Of course, even with products like TAC, CFE223 and Dyna Bore-Coat we still need to clean rifle barrels once in a while. Luckily, these days we have far more effective and easy-to-use solvents. The big advancement has been the switch to an oil base in copper solvents.
Traditional solvents use ammonia in a water base to dissolve copper. Unfortunately, if you leave them in the bore longer than 10 or 15 minutes, the ammonia oxidizes and starts etching or even pitting the bore, the reason the directions for so many solvents say to push another patch through every 10 to 15 minutes. This can grow a little tiring after an hour or so, especially if you run into one of those “geologic” barrels. Oil-based solvents prevent the ammonia from oxidizing, so you can leave the solvent in the bore as long as necessary without any risk.
One thing I discovered after buying a Hawkeye bore-scope about a decade ago is without a scope it’s impossible to tell how well bore cleaners really work. Most of us assume the bore is clean if we can’t see any copper streaks in the muzzle, or patches come out nice and white. This ain’t necessarily so. Since then I’ve tested a bunch of bore cleaners—though not all, since new ones appear as frequently as new powders.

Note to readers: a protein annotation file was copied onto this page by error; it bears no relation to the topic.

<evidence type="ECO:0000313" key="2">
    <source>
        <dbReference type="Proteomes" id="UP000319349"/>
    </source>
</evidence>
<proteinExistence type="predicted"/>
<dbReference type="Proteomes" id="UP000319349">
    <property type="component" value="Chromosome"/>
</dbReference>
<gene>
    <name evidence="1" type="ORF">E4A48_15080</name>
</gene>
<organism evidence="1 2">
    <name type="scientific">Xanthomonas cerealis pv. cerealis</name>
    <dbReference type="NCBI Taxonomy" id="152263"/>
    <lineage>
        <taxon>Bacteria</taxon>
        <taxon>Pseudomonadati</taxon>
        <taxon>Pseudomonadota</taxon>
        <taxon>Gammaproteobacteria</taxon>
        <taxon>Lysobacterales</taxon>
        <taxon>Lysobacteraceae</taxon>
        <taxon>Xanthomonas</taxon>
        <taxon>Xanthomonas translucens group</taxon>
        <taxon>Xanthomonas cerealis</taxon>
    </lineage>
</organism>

As a result of these tests, the solvents I mostly use these days are Montana X-Treme and Wipe-Out, because both can be left in the bore overnight and then pushed out with a patch the next day. If the bore hasn’t been abused by improper cleaning, either brand will normally eliminate any trace of copper fouling during that single overnight soaking.
Montana X-Treme is available in either Bore Solvent, for normal cleaning, or Copper Killer, for severe fouling or quicker cleaning. If I want a bore cleaned within half an hour, instead of waiting overnight, Copper Killer gets the job. The only disadvantage to the X-Treme products is obnoxious fumes; they should only be used in well-ventilated rooms, or someplace in a far corner of the house where people rarely go. (The company also offers really good take-down cleaning rods, both very strong and without joint edges to harm the bore.)